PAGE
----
Boeing Co. has sent technicians to the site of a train derailment that dumped six 737 fuselages and other aircraft components into a Montana river as they were being transported to a Washington state assembly plant.
The accident occurred Thursday in western Montana near Rivulet, said Doug Alder, a Boeing spokesman, in an e-mailed statement. The BNSF train carrying six 737 fuselages and assemblies for 777 and 747 commercial planes was on its way to Renton, Washington, from Spirit Aerosystems Holdings Inc. in Wichita, Kansas, he said.
"We will know more once our experts have completed their inspection," Alder said. "Once we determine the extent of damage we will assess what, if any, impact there will be to production."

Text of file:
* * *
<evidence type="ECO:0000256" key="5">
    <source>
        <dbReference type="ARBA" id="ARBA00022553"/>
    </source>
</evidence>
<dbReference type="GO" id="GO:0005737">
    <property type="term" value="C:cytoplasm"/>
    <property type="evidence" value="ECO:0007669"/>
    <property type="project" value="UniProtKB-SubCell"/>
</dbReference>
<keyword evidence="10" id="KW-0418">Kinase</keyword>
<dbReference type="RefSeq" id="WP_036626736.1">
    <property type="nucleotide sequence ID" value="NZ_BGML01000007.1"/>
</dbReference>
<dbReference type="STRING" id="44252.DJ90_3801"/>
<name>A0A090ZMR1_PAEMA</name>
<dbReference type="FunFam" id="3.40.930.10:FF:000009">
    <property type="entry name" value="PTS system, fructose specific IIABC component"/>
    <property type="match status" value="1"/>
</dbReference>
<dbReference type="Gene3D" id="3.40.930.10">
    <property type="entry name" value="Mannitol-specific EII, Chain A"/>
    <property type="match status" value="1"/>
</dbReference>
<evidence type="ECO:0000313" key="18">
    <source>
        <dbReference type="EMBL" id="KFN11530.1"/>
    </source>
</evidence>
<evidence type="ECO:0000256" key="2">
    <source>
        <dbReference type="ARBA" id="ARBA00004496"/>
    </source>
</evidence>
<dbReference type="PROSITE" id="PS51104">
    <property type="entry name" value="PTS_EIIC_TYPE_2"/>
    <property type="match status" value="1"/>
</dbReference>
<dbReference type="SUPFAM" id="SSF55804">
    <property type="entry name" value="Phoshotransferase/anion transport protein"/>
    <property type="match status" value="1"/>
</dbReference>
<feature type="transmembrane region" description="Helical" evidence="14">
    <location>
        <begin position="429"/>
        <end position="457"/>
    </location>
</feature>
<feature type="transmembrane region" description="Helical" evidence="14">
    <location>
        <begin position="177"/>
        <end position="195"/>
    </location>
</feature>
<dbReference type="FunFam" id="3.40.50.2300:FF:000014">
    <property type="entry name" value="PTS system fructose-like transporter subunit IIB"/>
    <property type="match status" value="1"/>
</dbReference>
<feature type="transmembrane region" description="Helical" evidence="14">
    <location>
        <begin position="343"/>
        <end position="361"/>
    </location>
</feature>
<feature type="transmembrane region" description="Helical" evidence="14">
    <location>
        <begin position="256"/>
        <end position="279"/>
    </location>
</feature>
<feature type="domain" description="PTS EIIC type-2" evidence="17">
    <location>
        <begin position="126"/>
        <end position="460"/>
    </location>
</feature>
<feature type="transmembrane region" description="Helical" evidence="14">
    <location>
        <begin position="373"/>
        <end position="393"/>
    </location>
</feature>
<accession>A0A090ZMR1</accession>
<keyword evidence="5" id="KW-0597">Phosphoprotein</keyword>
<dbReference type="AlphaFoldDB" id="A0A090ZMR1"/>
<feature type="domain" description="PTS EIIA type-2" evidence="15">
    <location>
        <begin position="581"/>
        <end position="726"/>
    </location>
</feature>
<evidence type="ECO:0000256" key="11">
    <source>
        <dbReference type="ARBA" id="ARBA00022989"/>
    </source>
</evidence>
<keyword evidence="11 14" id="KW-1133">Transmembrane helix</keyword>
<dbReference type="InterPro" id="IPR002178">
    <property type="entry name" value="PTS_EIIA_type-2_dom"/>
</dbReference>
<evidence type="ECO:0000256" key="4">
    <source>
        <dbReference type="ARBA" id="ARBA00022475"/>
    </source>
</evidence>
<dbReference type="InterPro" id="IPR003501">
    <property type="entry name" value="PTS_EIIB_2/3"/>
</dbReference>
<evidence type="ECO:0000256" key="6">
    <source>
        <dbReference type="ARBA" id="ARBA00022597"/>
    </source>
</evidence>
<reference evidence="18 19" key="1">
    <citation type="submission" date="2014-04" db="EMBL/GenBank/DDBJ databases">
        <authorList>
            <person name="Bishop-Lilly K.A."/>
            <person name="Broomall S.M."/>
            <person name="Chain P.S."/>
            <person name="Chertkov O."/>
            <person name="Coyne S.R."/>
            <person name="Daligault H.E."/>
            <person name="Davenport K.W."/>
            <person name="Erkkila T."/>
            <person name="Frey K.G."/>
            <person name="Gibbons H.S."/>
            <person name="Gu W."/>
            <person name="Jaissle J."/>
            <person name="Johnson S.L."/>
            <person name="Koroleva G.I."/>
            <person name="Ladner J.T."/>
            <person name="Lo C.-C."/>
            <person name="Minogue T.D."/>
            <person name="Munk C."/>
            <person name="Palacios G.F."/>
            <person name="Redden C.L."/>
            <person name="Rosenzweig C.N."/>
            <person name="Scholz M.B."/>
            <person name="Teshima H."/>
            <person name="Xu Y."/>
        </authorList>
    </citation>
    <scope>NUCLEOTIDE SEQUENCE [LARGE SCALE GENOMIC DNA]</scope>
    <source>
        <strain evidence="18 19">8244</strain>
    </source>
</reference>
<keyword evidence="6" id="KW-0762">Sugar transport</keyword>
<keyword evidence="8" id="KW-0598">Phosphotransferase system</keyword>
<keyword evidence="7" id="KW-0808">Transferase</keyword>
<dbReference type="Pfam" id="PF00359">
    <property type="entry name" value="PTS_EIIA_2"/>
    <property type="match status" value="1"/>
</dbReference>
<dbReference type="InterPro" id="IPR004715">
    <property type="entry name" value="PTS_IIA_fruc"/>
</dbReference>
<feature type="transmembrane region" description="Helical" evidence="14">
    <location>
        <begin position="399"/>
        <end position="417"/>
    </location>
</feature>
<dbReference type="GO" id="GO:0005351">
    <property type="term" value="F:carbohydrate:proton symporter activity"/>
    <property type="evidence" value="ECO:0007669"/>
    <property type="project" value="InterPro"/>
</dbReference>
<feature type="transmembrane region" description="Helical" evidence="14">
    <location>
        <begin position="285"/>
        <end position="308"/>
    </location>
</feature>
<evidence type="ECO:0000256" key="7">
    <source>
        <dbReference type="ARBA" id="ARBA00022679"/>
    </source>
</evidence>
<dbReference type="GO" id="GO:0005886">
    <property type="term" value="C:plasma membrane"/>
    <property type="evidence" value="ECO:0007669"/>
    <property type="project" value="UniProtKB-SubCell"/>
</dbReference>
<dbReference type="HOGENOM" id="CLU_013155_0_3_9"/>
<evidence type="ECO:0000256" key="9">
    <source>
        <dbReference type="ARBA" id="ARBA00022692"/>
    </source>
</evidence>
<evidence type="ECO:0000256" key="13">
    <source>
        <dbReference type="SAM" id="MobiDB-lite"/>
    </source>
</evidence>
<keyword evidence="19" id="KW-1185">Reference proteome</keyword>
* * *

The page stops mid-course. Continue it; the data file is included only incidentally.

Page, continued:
The narrow-body 737 is Chicago-based Boeing's most-produced commercial aircraft, and the company this week reported 490 net orders for 737s in the year's first half. Along with the six fuselages, the train was shipping fuselage panels and a lower lobe for the 777 and a flight surface for the 747.
Boeing rose 0.7 percent to $128.51 on July 3 and has declined 5.9 percent this year.
BNSF is a unit of Berkshire Hathaway Inc.
--With assistance from Julie Johnsson in Chicago.
To contact the reporter on this story: Alan Ohnsman in Los Angeles at aohnsmanbloomberg.net To contact the editors responsible for this story: Bernard Kohn at bkohn2bloomberg.net Stephen West, Sylvia Wier